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  1. Lesson One - Pre-reading

    The Power of Prereading - Part One
  2. The Power of Prereading - Part Two
  3. The Power of Prereading - Part Three
  4. The Power of Prereading - Part Four
  5. The Power of Prereading - Part Five
  6. Lesson Two - Single Tasking
    Single Tasking - Part One
  7. Single Tasking - Part Two
  8. Single Tasking - Part Three
  9. Single Tasking - Part Four
  10. Single Tasking - Part Five
  11. Lesson Three - Recognition and Recall
    Recognition and Recall - Part One
  12. Recognition and Recall - Part Two
  13. Recognition and Recall - Part Three
  14. Recognition and Recall - Part Four
  15. Recognition and Recall - Part Five
  16. Lesson Four - Question Logging
    Question Logging - Part One
  17. Question Logging - Part Two
  18. Question Logging - Part Three
  19. Question Logging - Part Five
  20. Question Logging - Part Four
  21. Lesson Five - The Testing Effect
    The Testing Effect - Part One
  22. The Testing Effect - Part Two
  23. The Testing Effect - Part Three
  24. The Testing Effect - Part Four
  25. The Testing Effect - Part Five
  26. Lesson Six - Taking Notes
    Taking Notes - Part One
  27. Taking Notes - Part Two
  28. Taking Notes - Part Three
  29. Lesson Seven - Foundational Learning
    Foundational Learning - Part One
  30. Foundational Learning - Part Two
  31. Foundational Learning - Part Three
  32. Foundational Learning - Part Four
  33. Foundational Learning - Part Five
  34. Lesson eight - Deep Learning
    Deep Learning - Part One
  35. Deep Learning - Part Two
  36. Deep Learning - Part Three
  37. Deep Learning - Part Four
  38. Deep Learning - Part Five
  39. Lesson nine - High Yield Learning
    High Yield Learning - Part One
  40. High Yield Learning - Part Two
  41. High Yield Learning - Part Three
  42. High Yield Learning - Part Four
  43. High Yield Learning - Part Five
  44. Lesson ten - The Testing Effect
    The Testing Effect - Part One
  45. The Testing Effect - Part Two
  46. The Testing Effect - Part Three
  47. The Testing Effect - Part Four
  48. The Testing Effect - Part Five
  49. Lesson eleven - active and passive learning
    Active and Passive Learning - Part One
  50. Active and Passive Learning - Part Two
  51. Active and Passive Learning - Part Three
  52. Active and Passive Learning - Part Four
  53. Active and Passive Learning - Part Five
  54. Lesson twelve - Study Blocking
    Study Blocking - Part One
  55. Study Blocking - Part Two
  56. Study Blocking - Part Three
  57. Study Blocking - Part Four
  58. Study Blocking - Part Five
  59. Lesson thirteen - Linking
    Linking - Part One
  60. Linking - Part Two
  61. Linking - Part Three
  62. Linking - Part Four
  63. Linking - Part Five
  64. Lesson fourteen - Interleaving
    Interleaving - Part One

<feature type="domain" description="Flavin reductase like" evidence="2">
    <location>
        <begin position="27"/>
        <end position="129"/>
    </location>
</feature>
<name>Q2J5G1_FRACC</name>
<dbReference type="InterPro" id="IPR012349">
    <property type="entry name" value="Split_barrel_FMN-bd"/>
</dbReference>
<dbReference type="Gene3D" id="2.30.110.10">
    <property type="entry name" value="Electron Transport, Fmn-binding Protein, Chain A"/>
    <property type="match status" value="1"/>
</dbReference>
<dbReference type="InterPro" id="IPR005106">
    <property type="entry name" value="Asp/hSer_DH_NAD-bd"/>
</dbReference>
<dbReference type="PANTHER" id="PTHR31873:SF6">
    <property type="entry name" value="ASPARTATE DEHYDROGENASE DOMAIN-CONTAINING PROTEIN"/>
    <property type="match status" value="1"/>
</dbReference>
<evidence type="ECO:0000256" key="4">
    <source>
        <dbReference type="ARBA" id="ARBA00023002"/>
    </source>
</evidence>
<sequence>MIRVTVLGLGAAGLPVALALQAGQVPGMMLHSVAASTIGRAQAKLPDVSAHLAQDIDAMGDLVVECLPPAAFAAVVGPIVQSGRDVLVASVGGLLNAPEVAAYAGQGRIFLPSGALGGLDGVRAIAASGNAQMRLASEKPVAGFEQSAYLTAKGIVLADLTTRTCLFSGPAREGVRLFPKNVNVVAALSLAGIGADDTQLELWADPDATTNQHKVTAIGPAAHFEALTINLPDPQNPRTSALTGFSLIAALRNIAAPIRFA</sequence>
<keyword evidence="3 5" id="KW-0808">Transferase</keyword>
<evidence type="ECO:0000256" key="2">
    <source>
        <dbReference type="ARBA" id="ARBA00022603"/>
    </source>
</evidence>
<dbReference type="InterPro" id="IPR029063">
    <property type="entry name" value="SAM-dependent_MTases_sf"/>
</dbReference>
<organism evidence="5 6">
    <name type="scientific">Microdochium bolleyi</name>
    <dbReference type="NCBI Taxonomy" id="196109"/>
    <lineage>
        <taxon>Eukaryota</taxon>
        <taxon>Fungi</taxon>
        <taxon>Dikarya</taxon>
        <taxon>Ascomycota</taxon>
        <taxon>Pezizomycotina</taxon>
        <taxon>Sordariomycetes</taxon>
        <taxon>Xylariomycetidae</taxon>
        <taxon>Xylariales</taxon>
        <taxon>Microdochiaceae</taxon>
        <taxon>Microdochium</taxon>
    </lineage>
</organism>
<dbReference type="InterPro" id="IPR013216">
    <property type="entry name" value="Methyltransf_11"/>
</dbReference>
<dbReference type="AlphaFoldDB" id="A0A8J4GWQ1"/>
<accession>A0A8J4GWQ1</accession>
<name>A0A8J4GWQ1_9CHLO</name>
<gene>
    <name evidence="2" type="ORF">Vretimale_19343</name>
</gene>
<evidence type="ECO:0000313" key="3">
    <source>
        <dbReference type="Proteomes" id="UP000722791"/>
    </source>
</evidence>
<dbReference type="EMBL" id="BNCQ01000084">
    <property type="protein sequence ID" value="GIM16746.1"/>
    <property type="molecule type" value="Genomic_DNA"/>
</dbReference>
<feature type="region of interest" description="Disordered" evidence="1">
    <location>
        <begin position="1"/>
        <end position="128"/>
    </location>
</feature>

65. Interleaving - Part Two
  66. Interleaving - Part Three
  67. Interleaving - Part Four
  68. Interleaving - Part Five
  69. Lessons fifteen - Application Questioning
    Application Questioning - Part One
  70. Application Questioning - Part Two
  71. Copy of Application Questioning - Part Three
  72. Application Questioning - Part Four
  73. Application Questioning - Part Five
  74. Lesson Sixteen - Using Tables
    Tables - Part One
  75. Tables - Part Two
  76. Tables - Part Three
  77. Tables - Part Four
  78. Tables - Part Five
Lesson 13 of 78
In Progress

Recognition and Recall – Part Three

Stoicable July 9, 2022

Recap

Recognition and Recall

Recall is remembering, whereas recognition is recognizing.

Recall is an active process, while recognition is a passive process.

This is what happens when your study only tests recognition instead of recall. You might read your textbook and other learning material multiple times. You immediately understand it. It feels as if you have a strong grasp of all the concepts.

You sit down to take your exam.

“Reading time starts now”

Slowly you open the first page. You flick to the next. And the next. And the one after. There are no more pages left. That’s when it hits. You can’t remember enough to properly answer a single question. You know what the question wants; you just can’t find the specific details to put down.

Always prepare with the end in mind. Test your memory. The best time to find out that you can only recognize your learning instead of recalling it is before the test, not during.

Recognition relies on cues. When you read your textbook, you may feel as though you know the material, but that’s because it’s right in front of you.

During your examination, you don’t have access to these cues. There is no textbook. When you don’t have any cues is when your memory is really tested.

Never rely on cues. You won’t get them during your test. If you want to know whether or not you really know something, close your book and see. It’s important to also allow some time to pass before testing yourself on the material. If you attempt to recall the information immediately, you are relying on your short-term memory. To be sure if your learning has permeated into your long-term memory, you must allow enough time to pass for your short-term memory to clear. Usually, an hour is long enough, but a day is ideal.

Lesson Cards

Recognition and Recall

Card 1

Click to view

Key Idea

If you have ever gotten your test mark back, only to be shocked by a poor mark, this is the reason why. You confused recognition with recall.

Card 2

Click to view

Key Idea

Where possible, revise without cues. You will not get any during an assessment, so get used to it before you go in, not after.

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